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5. Relax.

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The Tom Collins Recipe

Bond Cocktails: The Vesper Recipe

I’m Listening To: The Look of Love by Dusty Springfield (1967)

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Welcome to my new semi-regular feature on the various cocktails that have been imbibed by both the cinematic and literary incarnations of the world’s most famous alcoholic: James Bond. And what better place to start than the propriety Bond cocktail, the Vesper? The creation of Ian Fleming and Ivar Bryce, the Vesper tastes perhaps surprisingly good considering its ingredients. Though, with Fleming being a noted drinker himself, he no doubt refined and perfected the recipe himself…

“I never have more than one drink before dinner. But I do like that one to be large and very strong and very cold and very well-made. I hate small portions of anything, particularly when they taste bad. This drink’s my own invention. I’m going to patent it when I can think of a good name.”

James Bond, Casino Royale (1953)

James Bond thankfully did not get round to patenting the Vesper. Presumably international espionage/raging sex, alcohol, and gambling addictions/crashing his DB5 into a wall like that one scene in Goldfinger got in the way. Either way, the drink (along with poker and tying ) saw a surge in popularity after the release of the film adaptation of Casino Royale in 2006. It’s never really left after that, and I’m pleased to see it becoming a cocktail menu mainstay again in recent years  – particularly whenever a new Bond film is released. I got utterly pissed on about six or seven Vespers while at the cinema watching Spectre, and still have genuinely no idea what happened for a good half of that movie.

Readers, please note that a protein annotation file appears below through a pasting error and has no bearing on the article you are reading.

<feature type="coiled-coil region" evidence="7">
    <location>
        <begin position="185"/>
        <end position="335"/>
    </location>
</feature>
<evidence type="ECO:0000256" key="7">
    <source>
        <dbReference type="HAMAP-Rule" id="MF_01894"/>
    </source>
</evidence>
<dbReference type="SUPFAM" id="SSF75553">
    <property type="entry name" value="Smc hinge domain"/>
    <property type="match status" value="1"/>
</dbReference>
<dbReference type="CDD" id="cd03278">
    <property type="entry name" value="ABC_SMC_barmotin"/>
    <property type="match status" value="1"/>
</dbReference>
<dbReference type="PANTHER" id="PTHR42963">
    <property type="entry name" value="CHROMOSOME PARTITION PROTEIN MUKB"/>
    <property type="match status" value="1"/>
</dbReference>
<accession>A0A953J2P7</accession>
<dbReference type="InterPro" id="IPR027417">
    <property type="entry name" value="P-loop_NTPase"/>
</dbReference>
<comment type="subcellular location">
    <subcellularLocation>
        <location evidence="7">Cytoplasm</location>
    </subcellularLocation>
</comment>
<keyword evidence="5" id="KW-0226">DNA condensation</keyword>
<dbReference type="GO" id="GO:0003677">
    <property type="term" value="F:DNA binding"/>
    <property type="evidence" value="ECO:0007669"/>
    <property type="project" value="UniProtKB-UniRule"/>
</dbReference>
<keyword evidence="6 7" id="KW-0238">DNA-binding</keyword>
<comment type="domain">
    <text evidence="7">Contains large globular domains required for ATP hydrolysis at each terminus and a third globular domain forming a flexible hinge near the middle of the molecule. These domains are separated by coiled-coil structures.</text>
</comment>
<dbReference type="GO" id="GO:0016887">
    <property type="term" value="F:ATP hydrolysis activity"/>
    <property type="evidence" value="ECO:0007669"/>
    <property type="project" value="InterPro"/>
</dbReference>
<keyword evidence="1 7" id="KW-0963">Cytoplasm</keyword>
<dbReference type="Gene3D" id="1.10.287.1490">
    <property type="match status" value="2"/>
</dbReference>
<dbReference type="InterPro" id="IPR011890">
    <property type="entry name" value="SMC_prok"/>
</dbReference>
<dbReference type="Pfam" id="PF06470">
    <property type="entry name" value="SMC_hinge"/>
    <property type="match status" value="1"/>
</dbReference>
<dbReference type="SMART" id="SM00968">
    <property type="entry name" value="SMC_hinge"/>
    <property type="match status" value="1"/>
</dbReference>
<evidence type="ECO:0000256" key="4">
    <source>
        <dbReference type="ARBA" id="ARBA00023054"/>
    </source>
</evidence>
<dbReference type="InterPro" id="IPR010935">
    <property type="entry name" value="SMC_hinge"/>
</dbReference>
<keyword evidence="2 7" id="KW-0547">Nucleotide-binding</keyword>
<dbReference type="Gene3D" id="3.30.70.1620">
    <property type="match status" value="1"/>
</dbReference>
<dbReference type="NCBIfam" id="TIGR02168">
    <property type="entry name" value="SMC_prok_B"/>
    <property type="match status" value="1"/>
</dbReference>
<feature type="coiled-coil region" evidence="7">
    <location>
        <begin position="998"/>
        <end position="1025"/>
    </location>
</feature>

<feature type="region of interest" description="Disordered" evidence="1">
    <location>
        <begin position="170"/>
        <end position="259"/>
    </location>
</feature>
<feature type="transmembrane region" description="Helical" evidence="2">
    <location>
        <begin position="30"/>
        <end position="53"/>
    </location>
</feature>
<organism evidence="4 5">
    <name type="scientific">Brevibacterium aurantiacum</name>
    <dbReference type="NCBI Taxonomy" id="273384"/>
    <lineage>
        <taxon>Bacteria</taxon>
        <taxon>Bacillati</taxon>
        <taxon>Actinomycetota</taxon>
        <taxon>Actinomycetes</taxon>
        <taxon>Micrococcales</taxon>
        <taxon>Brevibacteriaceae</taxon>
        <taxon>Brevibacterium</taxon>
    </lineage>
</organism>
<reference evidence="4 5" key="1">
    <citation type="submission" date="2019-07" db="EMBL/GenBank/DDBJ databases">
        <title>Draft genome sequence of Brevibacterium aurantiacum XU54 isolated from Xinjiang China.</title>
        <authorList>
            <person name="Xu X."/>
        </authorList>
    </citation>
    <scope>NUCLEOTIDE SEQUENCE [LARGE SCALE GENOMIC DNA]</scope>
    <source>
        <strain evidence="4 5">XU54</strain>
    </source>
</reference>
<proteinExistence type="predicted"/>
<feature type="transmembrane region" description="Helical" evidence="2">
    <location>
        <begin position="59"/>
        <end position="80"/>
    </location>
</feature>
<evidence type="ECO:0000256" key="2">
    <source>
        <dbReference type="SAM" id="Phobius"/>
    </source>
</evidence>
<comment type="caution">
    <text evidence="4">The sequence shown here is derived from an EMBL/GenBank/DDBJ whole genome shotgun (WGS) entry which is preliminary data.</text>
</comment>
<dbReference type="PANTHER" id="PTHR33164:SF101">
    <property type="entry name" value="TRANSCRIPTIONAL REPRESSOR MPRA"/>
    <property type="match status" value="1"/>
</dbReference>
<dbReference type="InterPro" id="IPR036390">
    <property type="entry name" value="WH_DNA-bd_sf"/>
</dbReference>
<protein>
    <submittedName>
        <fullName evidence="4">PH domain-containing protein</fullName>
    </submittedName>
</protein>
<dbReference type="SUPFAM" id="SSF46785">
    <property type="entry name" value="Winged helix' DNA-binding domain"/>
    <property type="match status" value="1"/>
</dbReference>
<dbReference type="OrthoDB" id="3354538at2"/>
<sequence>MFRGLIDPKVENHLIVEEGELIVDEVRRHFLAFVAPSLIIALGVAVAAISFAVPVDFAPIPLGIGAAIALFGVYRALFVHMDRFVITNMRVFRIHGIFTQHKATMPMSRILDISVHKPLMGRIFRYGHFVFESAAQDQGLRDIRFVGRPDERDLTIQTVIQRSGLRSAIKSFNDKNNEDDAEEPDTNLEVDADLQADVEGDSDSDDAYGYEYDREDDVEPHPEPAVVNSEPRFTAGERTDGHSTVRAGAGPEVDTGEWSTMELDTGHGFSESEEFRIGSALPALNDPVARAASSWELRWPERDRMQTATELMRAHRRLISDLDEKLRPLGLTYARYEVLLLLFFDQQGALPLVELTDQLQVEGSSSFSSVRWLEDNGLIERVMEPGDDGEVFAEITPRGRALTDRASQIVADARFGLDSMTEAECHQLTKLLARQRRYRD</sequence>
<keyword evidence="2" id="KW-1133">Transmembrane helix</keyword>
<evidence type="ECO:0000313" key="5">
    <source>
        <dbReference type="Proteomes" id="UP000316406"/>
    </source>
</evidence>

However, I’ve seen all kinds of abominations of this thing in bars – generally substituting the three measures of gin for two, in order to make the drink cheaper and more appealing to a mass drinking audience. I’ve also seen it called a ‘Vespa’, and have no idea what that is all about. The following recipe shows how to make the Vesper properly, as Fleming intended. I say Fleming quite deliberately, as the original ‘Vesper’ was apparently a reference to the canonical hour of the same name – the ‘violet hour’ – rather than to the literary character. Fleming was served this original cocktail, a drink consisting of frozen rum with fruit and herbs which sounds similar to the modern frozen Daiquiri, by an elderly couple in Jamaica (where Fleming lived and wrote at his estate, Goldeneye).

Do not be fooled into thinking that it is easy drinking – it is every bit as unforgiving to a novice drinker as its ingredients list would suggest! I once went to a James Bond-themed film quiz, and the ‘hard lads’ who turned up in costume in Daniel Craig-esque Casino Royale tiny swimming trunks (in Newcastle…in the middle of November) couldn’t even handle a few sips of the Vespers they ordered. Be warned.

The real trick to ensure potability of the Vesper is to make sure that it is well shaken, to ensure proper dilution of the ice – this keeps the drink from tasting overpoweringly alcoholic.

The Gin

Basically, your Vesper should contain a high-quality, (preferably) high-proof gin. The gin makes up the majority of this cocktail – and so while it should be potent, it shouldn’t overpower the entire drink. For this reason, I would advise avoiding any excessively floral gins (such as Bombay Sapphire, Brooklyn Gin, or Botanist for example). Go with something clear-tasting and smooth – my personal favourite choices for the gin are Beefeater 24, Tanqueray Ten, Broker’s, and Portobello Road. All of these are incidentally also excellent choices for a standard dry martini!